The dialogue is fundamental to the success of the “I Drink Your Milkshake” scene. Scenes should either move the plot forward or expand character. And the dialogue used in this scene effectively achieves both of these goals.
Screenwriters and fans are quick to describe the entire scene by imitating the lines “I drink your milkshake! I drink it up!”. However, so much is achieved with the dialogue spoken before those immortal lines are uttered.
The scene covers about seven pages of the There Will Be Blood script, which is on the longer side of scene lengths in the film. Eli begins the scene with a flamboyant entrance and word repetition:
“Daniel. Daniel. Daniel Plainview….it’s Eli.”
Daniel immediately establishes his contempt for Eli with one line:
Yes, yes it is…”
The early dialogue fixes the film’s endgame from the start. Eli continues to be contrite, sycophantic and fawning, using many words and florid sentences. Plainview can see that Eli wants something and speaks curtly to manoeuvre Eli into revealing the true purpose of his visit.
The last line above shows how Plainview already knows that it is impossible for Eli to get what he is asking for. But neither the audience nor Eli understands this yet. Anderson repeatedly uses very precise sentence structure to convey Plainview’s disdain for his former cohort, and his desire to make Eli suffer.
Plainview, for example, hits Eli straight at the heart of his pain:
I’d like you to tell me that you are, and have been a false prophet. And that God is a superstition.
This is part of how Daniel punctures Eli’s outer surface and begins to cause him to unravel.
Screenwriters looking to write unforgettable character studies can take many lessons from the “I Drink Your Milkshake!” scene. How the characters gradually move from certain positions and perceived roles to others helps make the scene compelling to watch.
The scene uses direction and dialogue to convey jostling equity between the two men. Eli begins the scene with initial dominance as the scene plays out:
- Plainview starts the scene flat on his face, his lowest point. Eli stands at his highest stature.
- Eli is well-dressed and sober compared to the drunk Plainview.
- Eli attempts to control Plainview’s temper by evoking feelings of familial love as they sit down opposite one another, now at the same height.
- But Eli quickly cannot help but reveal his desperate need for Plainview’s love, acceptance and money. He sinks lower, physically and morally.
- Eventually, his face grows puce as he reveals his dire financial troubles. He begs Plainview to invest in the drilling of his oil field.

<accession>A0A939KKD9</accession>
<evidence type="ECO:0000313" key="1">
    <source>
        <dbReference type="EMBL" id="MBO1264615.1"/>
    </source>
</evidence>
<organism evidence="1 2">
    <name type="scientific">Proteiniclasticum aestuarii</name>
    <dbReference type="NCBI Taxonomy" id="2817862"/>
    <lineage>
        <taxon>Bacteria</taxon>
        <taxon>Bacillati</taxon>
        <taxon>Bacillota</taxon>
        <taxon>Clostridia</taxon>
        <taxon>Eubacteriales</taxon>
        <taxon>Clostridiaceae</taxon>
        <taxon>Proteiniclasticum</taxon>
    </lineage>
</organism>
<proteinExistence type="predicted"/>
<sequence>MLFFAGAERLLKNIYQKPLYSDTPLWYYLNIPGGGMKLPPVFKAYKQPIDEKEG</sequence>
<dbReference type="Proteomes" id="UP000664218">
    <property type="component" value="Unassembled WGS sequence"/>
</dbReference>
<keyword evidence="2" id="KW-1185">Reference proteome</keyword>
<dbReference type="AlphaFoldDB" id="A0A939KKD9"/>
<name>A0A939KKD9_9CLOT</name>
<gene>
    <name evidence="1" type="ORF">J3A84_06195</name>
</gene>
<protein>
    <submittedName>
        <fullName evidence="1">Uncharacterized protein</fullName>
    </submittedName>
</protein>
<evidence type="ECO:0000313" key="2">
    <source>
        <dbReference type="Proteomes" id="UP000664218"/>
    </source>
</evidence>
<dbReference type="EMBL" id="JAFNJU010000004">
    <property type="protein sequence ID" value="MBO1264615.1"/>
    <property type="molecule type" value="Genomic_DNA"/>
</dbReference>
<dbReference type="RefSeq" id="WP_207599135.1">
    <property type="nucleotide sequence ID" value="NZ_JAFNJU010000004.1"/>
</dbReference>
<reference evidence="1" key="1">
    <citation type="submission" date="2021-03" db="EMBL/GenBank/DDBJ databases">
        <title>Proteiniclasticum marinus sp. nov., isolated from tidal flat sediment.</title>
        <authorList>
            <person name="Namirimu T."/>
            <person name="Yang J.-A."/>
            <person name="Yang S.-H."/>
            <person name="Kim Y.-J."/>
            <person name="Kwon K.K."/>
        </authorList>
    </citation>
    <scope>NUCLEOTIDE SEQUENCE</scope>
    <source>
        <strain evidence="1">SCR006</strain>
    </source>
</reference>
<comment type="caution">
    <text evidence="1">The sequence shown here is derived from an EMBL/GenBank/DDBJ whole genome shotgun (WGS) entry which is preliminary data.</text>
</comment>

At this point, Plainview rises, establishing his true dominance over Eli.
The scene moves on to Plainview’s arc.
- Plainview, accustomed to being inside, has been freed from a hat to protect him or signify his status.
- He begins to quietly chastise Eli, bargaining with him, standing over him, flattering Eli’s brother Paul, and revealing that it was Paul who had already alerted him to Eli’s financial issues.
- He then begins to prod and push Eli. The shot moves to a side-on two-shot with Plainview standing over Eli, alerting us to the potential threat of physical violence.
- We are at the halfway point and Plainview moves in for the kill. He ramps up his epithets, years of pain and anger tumbling out in a hailstorm of words and actions like, “You’re just the afterbirth that slivered out on your mother’s filth”.
- The pinnacle of his controlled strength and dominance over Eli peaks at the delivery of the line “Drainage”, which Plainview screams at Eli.
“I Drink Your Milkshake. I Drink it Up!”
Anderson finishes the upswing of Plainview’s arc and shows how this character also cannot control his nature. The most famous lines in this scene come two-thirds of the way in and mark the turning point between static tension and plot reveal to frenetic physical action.
For the first time in minutes, the camera moves with Plainview as he strides away. He compares the drainage of Eli’s oil deposits with using a straw to drink another person’s milkshake. Plainview’s delivery is lighthearted, like he’s telling a joke. We hear the words echo, reinforcing that the two men are alone in a large empty space.
We then see the most famous image from this scene. Plainview points his finger right by Eli’s face, a threatening movement. This also reflects upon Christian imagery. The pointed finger is often used in art where it points upwards to signify moving towards heaven. Plainview’s finger pointing down speaks volumes about his moral descent.